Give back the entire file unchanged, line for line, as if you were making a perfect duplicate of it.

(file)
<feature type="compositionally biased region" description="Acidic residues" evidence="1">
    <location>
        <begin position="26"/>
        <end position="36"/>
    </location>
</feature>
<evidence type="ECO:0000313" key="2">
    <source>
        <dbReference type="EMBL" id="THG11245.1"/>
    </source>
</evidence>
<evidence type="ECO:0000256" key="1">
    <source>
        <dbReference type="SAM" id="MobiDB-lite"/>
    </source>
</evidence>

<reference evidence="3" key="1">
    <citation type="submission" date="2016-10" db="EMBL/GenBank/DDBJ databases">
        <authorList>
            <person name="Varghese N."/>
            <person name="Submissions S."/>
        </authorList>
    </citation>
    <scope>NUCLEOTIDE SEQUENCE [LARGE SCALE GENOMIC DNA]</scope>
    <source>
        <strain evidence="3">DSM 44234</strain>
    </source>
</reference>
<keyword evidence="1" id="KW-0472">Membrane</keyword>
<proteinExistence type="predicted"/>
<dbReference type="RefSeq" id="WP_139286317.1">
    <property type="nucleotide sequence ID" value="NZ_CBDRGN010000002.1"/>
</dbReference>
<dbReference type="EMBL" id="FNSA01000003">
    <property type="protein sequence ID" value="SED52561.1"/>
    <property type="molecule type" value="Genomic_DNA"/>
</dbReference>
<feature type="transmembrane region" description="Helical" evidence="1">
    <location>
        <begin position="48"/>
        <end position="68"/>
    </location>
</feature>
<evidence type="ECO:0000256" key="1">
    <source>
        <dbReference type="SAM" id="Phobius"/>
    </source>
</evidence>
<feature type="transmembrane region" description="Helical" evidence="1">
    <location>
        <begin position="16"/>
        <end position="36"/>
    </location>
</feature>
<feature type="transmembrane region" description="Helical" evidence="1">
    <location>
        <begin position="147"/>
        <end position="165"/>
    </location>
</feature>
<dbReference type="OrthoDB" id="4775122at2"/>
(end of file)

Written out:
<feature type="compositionally biased region" description="Acidic residues" evidence="1">
    <location>
        <begin position="26"/>
        <end position="36"/>
    </location>
</feature>
<evidence type="ECO:0000313" key="2">
    <source>
        <dbReference type="EMBL" id="THG11245.1"/>
    </source>
</evidence>
<evidence type="ECO:0000256" key="1">
    <source>
        <dbReference type="SAM" id="MobiDB-lite"/>
    </source>
</evidence>

<reference evidence="3" key="1">
    <citation type="submission" date="2016-10" db="EMBL/GenBank/DDBJ databases">
        <authorList>
            <person name="Varghese N."/>
            <person name="Submissions S."/>
        </authorList>
    </citation>
    <scope>NUCLEOTIDE SEQUENCE [LARGE SCALE GENOMIC DNA]</scope>
    <source>
        <strain evidence="3">DSM 44234</strain>
    </source>
</reference>
<keyword evidence="1" id="KW-0472">Membrane</keyword>
<proteinExistence type="predicted"/>
<dbReference type="RefSeq" id="WP_139286317.1">
    <property type="nucleotide sequence ID" value="NZ_CBDRGN010000002.1"/>
</dbReference>
<dbReference type="EMBL" id="FNSA01000003">
    <property type="protein sequence ID" value="SED52561.1"/>
    <property type="molecule type" value="Genomic_DNA"/>
</dbReference>
<feature type="transmembrane region" description="Helical" evidence="1">
    <location>
        <begin position="48"/>
        <end position="68"/>
    </location>
</feature>
<evidence type="ECO:0000256" key="1">
    <source>
        <dbReference type="SAM" id="Phobius"/>
    </source>
</evidence>
<feature type="transmembrane region" description="Helical" evidence="1">
    <location>
        <begin position="16"/>
        <end position="36"/>
    </location>
</feature>
<feature type="transmembrane region" description="Helical" evidence="1">
    <location>
        <begin position="147"/>
        <end position="165"/>
    </location>
</feature>
<dbReference type="OrthoDB" id="4775122at2"/>